Mona Lisa might be famous for her enigmatic expression, but hers is not the only 'uncatchable smile' Leonardo da Vinci created, according to experts.
Academics at Sheffield Hallam University
and the University of Sunderland have studied a lesser-known painting by the Renaissance master that shows evidence of the artistic skill that would later give his most famous portrait her mysterious allure.
The study reveals that the subject of La Bella Principessa, painted by da Vinci before the Mona Lisa in the late 15th Century, also has an uncatchable smile, in which the shape of her mouth appears to change according to view point.
When viewed directly, the slant of the mouth is distinctly downwards but as the eye moves elsewhere to examine other features, the mouth appears to take an upward turn, creating a smile that can only be seen indirectly, much like Mona Lisa's.
La Bella Principessa is thought to depict 13-year-old Bianca Sforza, the daughter of Ludovico Sforza ("Il Moro"), duke of Milan, who was to be married to a commander of the dukes Milanese forces.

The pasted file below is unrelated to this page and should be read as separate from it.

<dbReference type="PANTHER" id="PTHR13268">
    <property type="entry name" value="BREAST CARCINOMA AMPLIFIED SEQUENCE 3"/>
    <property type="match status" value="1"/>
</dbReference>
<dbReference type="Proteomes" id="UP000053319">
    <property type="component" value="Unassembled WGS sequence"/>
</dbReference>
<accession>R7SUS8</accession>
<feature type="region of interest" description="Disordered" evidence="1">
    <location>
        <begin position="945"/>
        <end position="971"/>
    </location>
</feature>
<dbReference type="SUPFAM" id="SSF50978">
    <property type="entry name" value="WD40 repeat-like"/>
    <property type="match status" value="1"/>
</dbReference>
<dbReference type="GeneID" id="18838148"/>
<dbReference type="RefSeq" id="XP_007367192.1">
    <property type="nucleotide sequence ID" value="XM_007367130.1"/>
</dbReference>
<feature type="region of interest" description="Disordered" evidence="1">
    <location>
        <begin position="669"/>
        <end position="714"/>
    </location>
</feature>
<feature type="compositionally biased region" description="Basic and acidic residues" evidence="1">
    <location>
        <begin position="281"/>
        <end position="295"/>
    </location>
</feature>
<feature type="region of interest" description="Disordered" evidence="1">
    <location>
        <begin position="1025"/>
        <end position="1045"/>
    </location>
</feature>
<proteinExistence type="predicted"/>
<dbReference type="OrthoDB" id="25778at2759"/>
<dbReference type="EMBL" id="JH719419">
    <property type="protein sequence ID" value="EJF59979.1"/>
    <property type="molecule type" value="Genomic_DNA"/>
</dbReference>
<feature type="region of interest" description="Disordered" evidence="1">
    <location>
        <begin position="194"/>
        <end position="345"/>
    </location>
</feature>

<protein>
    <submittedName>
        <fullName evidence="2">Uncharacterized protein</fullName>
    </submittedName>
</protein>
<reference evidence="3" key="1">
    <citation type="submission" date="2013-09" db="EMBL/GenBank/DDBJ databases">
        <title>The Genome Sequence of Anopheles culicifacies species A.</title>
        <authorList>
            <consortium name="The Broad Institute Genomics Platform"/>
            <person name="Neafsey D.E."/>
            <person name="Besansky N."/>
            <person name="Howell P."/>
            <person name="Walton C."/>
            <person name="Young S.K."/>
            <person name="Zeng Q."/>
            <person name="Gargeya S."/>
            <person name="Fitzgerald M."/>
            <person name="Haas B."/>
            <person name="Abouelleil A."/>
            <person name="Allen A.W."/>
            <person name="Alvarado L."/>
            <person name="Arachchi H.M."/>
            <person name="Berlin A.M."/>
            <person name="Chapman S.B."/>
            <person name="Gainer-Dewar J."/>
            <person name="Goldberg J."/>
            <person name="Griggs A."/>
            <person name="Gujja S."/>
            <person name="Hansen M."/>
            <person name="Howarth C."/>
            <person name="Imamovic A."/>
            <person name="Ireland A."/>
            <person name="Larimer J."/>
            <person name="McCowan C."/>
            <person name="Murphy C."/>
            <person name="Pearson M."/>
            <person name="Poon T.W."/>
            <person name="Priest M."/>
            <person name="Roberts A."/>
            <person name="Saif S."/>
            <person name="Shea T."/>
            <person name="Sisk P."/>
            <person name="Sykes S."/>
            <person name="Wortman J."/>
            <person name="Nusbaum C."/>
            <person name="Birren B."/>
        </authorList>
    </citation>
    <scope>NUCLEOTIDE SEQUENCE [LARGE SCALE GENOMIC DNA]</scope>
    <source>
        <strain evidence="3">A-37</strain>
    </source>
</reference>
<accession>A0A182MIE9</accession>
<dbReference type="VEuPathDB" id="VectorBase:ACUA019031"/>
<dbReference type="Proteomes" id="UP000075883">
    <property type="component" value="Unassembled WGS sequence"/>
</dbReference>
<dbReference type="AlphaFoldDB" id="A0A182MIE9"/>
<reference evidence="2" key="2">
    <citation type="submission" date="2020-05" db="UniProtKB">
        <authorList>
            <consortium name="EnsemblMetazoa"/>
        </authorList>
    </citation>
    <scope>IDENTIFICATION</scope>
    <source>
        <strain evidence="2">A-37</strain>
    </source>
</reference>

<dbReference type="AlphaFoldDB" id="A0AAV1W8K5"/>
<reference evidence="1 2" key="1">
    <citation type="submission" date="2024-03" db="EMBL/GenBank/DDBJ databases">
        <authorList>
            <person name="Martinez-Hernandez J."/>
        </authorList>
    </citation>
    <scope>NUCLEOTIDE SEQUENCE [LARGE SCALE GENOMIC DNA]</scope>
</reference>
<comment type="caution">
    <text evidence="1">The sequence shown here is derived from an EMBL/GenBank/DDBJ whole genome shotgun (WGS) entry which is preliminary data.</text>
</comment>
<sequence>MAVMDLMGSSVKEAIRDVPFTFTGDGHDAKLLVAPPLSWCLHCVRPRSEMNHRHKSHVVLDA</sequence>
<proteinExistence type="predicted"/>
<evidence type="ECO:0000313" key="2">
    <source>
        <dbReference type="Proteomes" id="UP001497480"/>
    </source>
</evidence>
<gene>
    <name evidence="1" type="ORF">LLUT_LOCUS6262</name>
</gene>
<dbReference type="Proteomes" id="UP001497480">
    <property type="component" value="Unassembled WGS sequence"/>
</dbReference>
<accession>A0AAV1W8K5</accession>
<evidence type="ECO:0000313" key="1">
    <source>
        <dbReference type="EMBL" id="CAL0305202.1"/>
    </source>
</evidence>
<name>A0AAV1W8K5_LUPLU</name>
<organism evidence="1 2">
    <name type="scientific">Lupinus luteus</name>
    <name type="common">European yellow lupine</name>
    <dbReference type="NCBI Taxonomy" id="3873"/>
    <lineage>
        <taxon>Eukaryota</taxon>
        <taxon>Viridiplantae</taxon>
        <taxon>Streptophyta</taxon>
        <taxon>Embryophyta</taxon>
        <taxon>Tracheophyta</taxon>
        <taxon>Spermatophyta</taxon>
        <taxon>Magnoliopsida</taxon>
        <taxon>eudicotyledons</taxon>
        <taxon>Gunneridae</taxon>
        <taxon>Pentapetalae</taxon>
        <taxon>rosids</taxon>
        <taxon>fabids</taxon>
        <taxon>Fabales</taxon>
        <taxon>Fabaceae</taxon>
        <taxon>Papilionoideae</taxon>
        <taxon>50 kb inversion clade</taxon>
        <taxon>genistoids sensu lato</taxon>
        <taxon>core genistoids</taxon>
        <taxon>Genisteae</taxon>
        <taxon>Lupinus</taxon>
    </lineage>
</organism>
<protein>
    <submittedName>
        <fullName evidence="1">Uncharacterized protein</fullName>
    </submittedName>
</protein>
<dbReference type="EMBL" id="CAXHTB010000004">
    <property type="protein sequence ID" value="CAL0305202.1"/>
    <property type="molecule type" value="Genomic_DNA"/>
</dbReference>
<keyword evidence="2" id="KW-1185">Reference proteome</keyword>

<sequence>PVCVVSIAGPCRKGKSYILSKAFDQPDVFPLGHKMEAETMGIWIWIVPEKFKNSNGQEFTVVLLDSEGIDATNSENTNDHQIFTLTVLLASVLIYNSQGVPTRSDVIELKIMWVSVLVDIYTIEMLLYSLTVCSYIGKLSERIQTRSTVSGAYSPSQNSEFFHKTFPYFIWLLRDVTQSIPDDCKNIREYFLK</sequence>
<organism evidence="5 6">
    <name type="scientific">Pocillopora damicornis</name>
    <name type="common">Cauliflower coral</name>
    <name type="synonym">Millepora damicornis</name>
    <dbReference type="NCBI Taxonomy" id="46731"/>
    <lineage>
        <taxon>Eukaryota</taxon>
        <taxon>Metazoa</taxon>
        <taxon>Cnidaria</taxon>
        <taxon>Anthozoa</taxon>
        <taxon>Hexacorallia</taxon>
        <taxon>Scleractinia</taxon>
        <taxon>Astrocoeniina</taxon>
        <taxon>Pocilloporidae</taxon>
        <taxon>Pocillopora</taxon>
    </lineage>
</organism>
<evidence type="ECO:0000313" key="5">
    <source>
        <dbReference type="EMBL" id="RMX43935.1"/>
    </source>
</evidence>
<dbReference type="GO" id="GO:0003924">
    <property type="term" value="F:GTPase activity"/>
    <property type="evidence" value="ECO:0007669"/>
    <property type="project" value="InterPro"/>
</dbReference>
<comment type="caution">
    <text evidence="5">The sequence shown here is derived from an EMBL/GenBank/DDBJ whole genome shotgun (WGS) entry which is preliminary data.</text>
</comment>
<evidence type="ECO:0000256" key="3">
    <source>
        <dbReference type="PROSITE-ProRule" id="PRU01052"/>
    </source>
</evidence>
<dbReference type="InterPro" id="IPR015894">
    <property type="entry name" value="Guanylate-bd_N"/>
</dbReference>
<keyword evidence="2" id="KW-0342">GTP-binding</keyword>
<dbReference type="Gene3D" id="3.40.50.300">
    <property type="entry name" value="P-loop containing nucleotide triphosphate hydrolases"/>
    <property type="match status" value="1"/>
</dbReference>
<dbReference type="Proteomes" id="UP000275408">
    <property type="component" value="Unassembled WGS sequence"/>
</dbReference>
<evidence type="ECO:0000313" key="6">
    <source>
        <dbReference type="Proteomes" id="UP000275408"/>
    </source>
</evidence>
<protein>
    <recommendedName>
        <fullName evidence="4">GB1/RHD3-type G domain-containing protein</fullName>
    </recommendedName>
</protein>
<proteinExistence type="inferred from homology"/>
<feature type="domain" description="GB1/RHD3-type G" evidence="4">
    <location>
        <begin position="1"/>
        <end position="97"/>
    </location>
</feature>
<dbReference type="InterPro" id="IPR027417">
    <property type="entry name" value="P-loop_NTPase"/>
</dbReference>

But, she would be dead within months of the marriage, having suffered a possible ectopic pregnancy, adding poignancy to her expression in her portrait.
Alessandro Soranzo, from Sheffield Hallam's department of psychology, said: "The results from the experiments support the hypothesis that that there is a gaze-dependent illusory effect in the portrait of La Bella Principessa.
"Although it remains a question whether the illusion was intended, given Leonardos mastery of the technique and its subsequent use in the Mona Lisa, it is quite conceivable that the ambiguity of the effect was intentional, based on explicit artistic skill and used in line with Leonardos maxim that portraits should reflect some inner turmoil of the mind."
Michael Pickard, from the University of Sunderland and who co-authored the study, said: "With his knowledge of the turbulence surrounding the Court of Milan at that time, Leonardo would have been aware of inner tensions between the fresh innocence of a young girl on the threshold of womanhood and her impending marriage and courtly destiny.
"It is also not difficult to believe that Leonardo would have seen below the surface and wanted to capture the subtle essence of the girl, using a technique he would so famously master in the Mona Lisa."
The study La Bella Principessas Uncatchable Smile has been submitted to the Psychological Science Journal.